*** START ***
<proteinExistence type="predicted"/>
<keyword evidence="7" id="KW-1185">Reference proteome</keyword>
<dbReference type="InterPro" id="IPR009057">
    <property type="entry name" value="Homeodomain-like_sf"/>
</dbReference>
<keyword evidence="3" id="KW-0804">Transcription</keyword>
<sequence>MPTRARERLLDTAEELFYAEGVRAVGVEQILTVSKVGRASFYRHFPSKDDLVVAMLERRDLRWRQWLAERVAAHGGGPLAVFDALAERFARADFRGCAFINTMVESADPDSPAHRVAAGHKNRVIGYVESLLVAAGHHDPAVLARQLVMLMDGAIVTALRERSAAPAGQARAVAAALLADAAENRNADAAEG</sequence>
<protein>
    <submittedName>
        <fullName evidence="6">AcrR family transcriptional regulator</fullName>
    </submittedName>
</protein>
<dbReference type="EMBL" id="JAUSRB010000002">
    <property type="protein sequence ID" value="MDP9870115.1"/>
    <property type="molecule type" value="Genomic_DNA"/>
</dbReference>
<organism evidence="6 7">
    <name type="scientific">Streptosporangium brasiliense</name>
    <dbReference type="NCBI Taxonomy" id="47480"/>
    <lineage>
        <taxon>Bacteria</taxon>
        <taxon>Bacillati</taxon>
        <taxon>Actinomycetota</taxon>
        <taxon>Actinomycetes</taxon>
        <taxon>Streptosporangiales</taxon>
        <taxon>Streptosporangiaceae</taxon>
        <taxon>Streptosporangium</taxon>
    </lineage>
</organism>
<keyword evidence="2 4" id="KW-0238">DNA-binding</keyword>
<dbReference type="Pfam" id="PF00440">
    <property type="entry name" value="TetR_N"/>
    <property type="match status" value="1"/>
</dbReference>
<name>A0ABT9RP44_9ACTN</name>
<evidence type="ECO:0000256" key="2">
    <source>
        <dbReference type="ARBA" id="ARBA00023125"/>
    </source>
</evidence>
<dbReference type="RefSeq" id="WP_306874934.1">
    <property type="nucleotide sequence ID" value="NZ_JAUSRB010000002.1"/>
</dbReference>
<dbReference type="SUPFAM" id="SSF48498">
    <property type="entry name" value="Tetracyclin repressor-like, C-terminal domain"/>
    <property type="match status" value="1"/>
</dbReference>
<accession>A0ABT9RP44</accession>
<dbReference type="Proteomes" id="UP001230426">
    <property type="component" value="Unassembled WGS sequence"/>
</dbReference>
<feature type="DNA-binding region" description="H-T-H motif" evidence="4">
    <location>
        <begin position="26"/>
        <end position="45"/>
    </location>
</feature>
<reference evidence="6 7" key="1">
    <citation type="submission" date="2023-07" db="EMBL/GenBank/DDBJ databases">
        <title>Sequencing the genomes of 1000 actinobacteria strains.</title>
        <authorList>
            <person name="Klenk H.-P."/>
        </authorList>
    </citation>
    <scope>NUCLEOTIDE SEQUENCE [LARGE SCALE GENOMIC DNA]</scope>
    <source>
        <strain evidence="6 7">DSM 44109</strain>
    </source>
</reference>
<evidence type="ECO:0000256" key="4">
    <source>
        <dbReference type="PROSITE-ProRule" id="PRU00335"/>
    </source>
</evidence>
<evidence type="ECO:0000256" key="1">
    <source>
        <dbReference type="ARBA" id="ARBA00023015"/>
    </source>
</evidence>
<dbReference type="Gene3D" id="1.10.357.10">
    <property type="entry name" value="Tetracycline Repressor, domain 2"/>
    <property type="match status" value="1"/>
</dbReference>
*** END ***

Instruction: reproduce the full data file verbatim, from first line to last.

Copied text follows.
<proteinExistence type="predicted"/>
<keyword evidence="7" id="KW-1185">Reference proteome</keyword>
<dbReference type="InterPro" id="IPR009057">
    <property type="entry name" value="Homeodomain-like_sf"/>
</dbReference>
<keyword evidence="3" id="KW-0804">Transcription</keyword>
<sequence>MPTRARERLLDTAEELFYAEGVRAVGVEQILTVSKVGRASFYRHFPSKDDLVVAMLERRDLRWRQWLAERVAAHGGGPLAVFDALAERFARADFRGCAFINTMVESADPDSPAHRVAAGHKNRVIGYVESLLVAAGHHDPAVLARQLVMLMDGAIVTALRERSAAPAGQARAVAAALLADAAENRNADAAEG</sequence>
<protein>
    <submittedName>
        <fullName evidence="6">AcrR family transcriptional regulator</fullName>
    </submittedName>
</protein>
<dbReference type="EMBL" id="JAUSRB010000002">
    <property type="protein sequence ID" value="MDP9870115.1"/>
    <property type="molecule type" value="Genomic_DNA"/>
</dbReference>
<organism evidence="6 7">
    <name type="scientific">Streptosporangium brasiliense</name>
    <dbReference type="NCBI Taxonomy" id="47480"/>
    <lineage>
        <taxon>Bacteria</taxon>
        <taxon>Bacillati</taxon>
        <taxon>Actinomycetota</taxon>
        <taxon>Actinomycetes</taxon>
        <taxon>Streptosporangiales</taxon>
        <taxon>Streptosporangiaceae</taxon>
        <taxon>Streptosporangium</taxon>
    </lineage>
</organism>
<keyword evidence="2 4" id="KW-0238">DNA-binding</keyword>
<dbReference type="Pfam" id="PF00440">
    <property type="entry name" value="TetR_N"/>
    <property type="match status" value="1"/>
</dbReference>
<name>A0ABT9RP44_9ACTN</name>
<evidence type="ECO:0000256" key="2">
    <source>
        <dbReference type="ARBA" id="ARBA00023125"/>
    </source>
</evidence>
<dbReference type="RefSeq" id="WP_306874934.1">
    <property type="nucleotide sequence ID" value="NZ_JAUSRB010000002.1"/>
</dbReference>
<dbReference type="SUPFAM" id="SSF48498">
    <property type="entry name" value="Tetracyclin repressor-like, C-terminal domain"/>
    <property type="match status" value="1"/>
</dbReference>
<accession>A0ABT9RP44</accession>
<dbReference type="Proteomes" id="UP001230426">
    <property type="component" value="Unassembled WGS sequence"/>
</dbReference>
<feature type="DNA-binding region" description="H-T-H motif" evidence="4">
    <location>
        <begin position="26"/>
        <end position="45"/>
    </location>
</feature>
<reference evidence="6 7" key="1">
    <citation type="submission" date="2023-07" db="EMBL/GenBank/DDBJ databases">
        <title>Sequencing the genomes of 1000 actinobacteria strains.</title>
        <authorList>
            <person name="Klenk H.-P."/>
        </authorList>
    </citation>
    <scope>NUCLEOTIDE SEQUENCE [LARGE SCALE GENOMIC DNA]</scope>
    <source>
        <strain evidence="6 7">DSM 44109</strain>
    </source>
</reference>
<evidence type="ECO:0000256" key="4">
    <source>
        <dbReference type="PROSITE-ProRule" id="PRU00335"/>
    </source>
</evidence>
<evidence type="ECO:0000256" key="1">
    <source>
        <dbReference type="ARBA" id="ARBA00023015"/>
    </source>
</evidence>
<dbReference type="Gene3D" id="1.10.357.10">
    <property type="entry name" value="Tetracycline Repressor, domain 2"/>
    <property type="match status" value="1"/>
</dbReference>